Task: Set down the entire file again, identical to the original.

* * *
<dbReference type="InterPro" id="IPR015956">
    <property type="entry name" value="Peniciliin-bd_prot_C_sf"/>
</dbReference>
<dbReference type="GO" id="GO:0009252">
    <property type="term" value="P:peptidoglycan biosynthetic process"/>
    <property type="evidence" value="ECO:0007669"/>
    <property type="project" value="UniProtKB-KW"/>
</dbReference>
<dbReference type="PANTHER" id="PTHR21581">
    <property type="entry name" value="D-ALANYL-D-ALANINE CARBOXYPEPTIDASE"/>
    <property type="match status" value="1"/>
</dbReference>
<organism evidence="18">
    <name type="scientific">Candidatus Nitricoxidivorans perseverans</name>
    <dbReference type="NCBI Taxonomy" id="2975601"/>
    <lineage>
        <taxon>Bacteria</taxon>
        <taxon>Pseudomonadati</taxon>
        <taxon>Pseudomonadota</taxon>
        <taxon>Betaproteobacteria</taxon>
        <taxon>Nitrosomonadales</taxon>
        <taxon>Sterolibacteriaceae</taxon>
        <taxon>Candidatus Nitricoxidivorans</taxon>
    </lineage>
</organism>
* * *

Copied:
<dbReference type="InterPro" id="IPR015956">
    <property type="entry name" value="Peniciliin-bd_prot_C_sf"/>
</dbReference>
<dbReference type="GO" id="GO:0009252">
    <property type="term" value="P:peptidoglycan biosynthetic process"/>
    <property type="evidence" value="ECO:0007669"/>
    <property type="project" value="UniProtKB-KW"/>
</dbReference>
<dbReference type="PANTHER" id="PTHR21581">
    <property type="entry name" value="D-ALANYL-D-ALANINE CARBOXYPEPTIDASE"/>
    <property type="match status" value="1"/>
</dbReference>
<organism evidence="18">
    <name type="scientific">Candidatus Nitricoxidivorans perseverans</name>
    <dbReference type="NCBI Taxonomy" id="2975601"/>
    <lineage>
        <taxon>Bacteria</taxon>
        <taxon>Pseudomonadati</taxon>
        <taxon>Pseudomonadota</taxon>
        <taxon>Betaproteobacteria</taxon>
        <taxon>Nitrosomonadales</taxon>
        <taxon>Sterolibacteriaceae</taxon>
        <taxon>Candidatus Nitricoxidivorans</taxon>
    </lineage>
</organism>